This is the first part of a three part series examining the Postgres join algorithms.
For those who need a reminder, a join between two tables results in every pair of rows where some condition is true. Given a query of the form:
SELECT * FROM table1, table2 WHERE <filter>;
Postgres will return every pair of rows from table1 and table2 where the join condition is true. Similar to how a sequential scan is the most basic way to retrieve rows from the table, nested loops are the most basic way for Postgres to perform a join. If Postgres were to execute the query with a nested loop, it could do so by iterating all of the entries in table1, iterating through all of the entries in table2, and then emitting a row whenever the pair of rows from table1 and table2 satisfy the filter condition. That’s literally all there is to a nested loop!
Now the truth is this way of executing a join can be extremely slow. A naive nested loop join is O(M*N) where M and N are the sizes of the inputs to the join. Although nested loops are relatively inefficient, they do have one major advantage. A nested loop is the only join algorithm Postgres has that can be used to process any join! No matter what the join condition is and no matter what indexes exist, Postgres always has the option of executing a nested loop (analogous to how Postgres always has the option of executing a sequential scan).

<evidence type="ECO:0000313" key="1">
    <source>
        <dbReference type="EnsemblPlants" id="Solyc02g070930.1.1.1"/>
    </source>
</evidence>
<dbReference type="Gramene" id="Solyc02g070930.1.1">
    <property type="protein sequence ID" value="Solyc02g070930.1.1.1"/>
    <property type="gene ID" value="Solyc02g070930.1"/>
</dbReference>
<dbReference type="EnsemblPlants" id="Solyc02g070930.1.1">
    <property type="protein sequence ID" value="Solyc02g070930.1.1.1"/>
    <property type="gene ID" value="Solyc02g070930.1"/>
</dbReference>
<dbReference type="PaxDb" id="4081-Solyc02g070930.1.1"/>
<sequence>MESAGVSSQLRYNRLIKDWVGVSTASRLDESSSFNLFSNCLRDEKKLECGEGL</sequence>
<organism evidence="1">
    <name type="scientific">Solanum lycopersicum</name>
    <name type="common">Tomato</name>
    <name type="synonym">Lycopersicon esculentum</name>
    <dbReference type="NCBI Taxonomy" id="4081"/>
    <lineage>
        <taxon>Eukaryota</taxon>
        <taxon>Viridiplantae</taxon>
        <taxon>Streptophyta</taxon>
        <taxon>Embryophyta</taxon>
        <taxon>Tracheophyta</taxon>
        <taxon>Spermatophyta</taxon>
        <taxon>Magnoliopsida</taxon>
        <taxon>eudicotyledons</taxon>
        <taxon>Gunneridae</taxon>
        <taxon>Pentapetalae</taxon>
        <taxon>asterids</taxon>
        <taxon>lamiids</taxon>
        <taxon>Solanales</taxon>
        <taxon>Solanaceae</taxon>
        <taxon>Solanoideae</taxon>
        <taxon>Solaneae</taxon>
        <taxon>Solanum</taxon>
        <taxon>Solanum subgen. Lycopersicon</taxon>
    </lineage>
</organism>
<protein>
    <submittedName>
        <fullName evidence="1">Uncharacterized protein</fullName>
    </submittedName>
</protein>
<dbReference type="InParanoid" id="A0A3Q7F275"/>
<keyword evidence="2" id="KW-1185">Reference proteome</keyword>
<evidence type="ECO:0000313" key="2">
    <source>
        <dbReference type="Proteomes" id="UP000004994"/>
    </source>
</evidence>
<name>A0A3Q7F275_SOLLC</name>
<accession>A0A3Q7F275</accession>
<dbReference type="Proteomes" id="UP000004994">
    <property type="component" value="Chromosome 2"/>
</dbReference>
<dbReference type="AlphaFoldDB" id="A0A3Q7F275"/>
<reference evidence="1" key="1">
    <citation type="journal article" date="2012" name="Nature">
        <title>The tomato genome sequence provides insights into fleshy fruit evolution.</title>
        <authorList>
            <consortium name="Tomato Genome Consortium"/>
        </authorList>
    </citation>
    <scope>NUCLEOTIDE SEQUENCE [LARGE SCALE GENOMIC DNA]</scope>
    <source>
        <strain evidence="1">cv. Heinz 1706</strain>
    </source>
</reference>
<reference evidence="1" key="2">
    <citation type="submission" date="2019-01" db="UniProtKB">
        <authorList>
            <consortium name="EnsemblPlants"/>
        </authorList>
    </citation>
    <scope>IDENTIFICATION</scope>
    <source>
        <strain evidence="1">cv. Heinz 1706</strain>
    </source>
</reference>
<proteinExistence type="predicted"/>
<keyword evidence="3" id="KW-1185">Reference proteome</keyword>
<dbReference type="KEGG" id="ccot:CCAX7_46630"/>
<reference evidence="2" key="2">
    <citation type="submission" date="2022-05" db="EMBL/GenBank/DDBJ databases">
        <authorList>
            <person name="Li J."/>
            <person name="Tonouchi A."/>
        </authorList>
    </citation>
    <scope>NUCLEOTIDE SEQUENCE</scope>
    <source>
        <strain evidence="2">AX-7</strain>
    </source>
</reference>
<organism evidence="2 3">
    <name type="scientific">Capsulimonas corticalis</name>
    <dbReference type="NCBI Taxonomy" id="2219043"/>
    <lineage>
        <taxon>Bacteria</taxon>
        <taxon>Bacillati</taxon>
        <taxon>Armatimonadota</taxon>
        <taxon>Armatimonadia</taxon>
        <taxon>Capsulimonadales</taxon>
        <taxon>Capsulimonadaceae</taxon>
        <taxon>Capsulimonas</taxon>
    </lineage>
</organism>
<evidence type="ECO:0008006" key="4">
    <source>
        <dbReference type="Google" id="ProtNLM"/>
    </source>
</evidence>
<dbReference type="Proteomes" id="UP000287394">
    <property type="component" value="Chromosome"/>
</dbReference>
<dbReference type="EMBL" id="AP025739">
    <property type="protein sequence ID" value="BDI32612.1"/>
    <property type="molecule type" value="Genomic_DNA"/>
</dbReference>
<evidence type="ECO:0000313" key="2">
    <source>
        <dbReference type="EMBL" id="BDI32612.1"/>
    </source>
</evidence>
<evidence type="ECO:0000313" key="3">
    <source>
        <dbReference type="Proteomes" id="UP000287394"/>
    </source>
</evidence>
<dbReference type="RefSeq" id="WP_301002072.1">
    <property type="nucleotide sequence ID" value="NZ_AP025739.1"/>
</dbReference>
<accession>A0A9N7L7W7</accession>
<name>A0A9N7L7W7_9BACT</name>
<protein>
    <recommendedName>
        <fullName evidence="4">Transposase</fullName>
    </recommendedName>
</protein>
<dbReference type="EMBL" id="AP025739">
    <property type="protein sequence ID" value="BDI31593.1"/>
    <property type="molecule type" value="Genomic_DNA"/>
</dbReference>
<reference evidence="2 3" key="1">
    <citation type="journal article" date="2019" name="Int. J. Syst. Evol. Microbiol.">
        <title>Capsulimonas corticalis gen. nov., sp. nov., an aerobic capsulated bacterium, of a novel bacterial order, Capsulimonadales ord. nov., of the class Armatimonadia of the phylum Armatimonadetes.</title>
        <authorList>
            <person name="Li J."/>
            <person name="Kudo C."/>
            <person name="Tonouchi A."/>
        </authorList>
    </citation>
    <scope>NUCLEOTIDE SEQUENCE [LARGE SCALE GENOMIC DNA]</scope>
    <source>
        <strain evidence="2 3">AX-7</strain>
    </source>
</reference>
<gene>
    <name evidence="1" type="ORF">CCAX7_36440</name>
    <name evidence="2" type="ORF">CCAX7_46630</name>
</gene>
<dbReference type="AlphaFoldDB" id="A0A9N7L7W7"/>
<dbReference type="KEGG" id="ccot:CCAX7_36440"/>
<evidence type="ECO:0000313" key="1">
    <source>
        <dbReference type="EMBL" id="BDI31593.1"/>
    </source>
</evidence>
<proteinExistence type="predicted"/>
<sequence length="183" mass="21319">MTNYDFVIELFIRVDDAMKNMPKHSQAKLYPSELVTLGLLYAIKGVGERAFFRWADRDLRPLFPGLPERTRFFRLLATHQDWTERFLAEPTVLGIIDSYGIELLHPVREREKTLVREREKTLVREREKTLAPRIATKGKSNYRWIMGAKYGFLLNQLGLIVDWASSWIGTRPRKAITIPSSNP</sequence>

There is a slight variation of a nested loop, sometimes called an “index join”, that is much more efficient, but isn’t as general. Let’s say we have two tables, people (with fields id, and age) and pets (with fields id and owner_id), where the owner_id field in the pets table is the id of the owner of the pet. If we wanted to get all (people, pet) pairs where the owner of the pet is over 30 years old, we could use the following query:
SELECT * FROM people, pets WHERE people.id = pets.owner_id AND people.age > 30;
If there is an index on the owner_id field, Postgres can execute an index join. Postgres can first retrieve all rows from the people table for people over the age of 30 (using either a sequential scan, index scan, or bitmap index scan). Then Postgres can iterate through each person over 30 and use the index on owner_id to quickly lookup all pets that belong that person and then add that pair of rows to the result. This is only O(M*log(N)) and is usually much more efficient than the O(M*N) naive nested loop.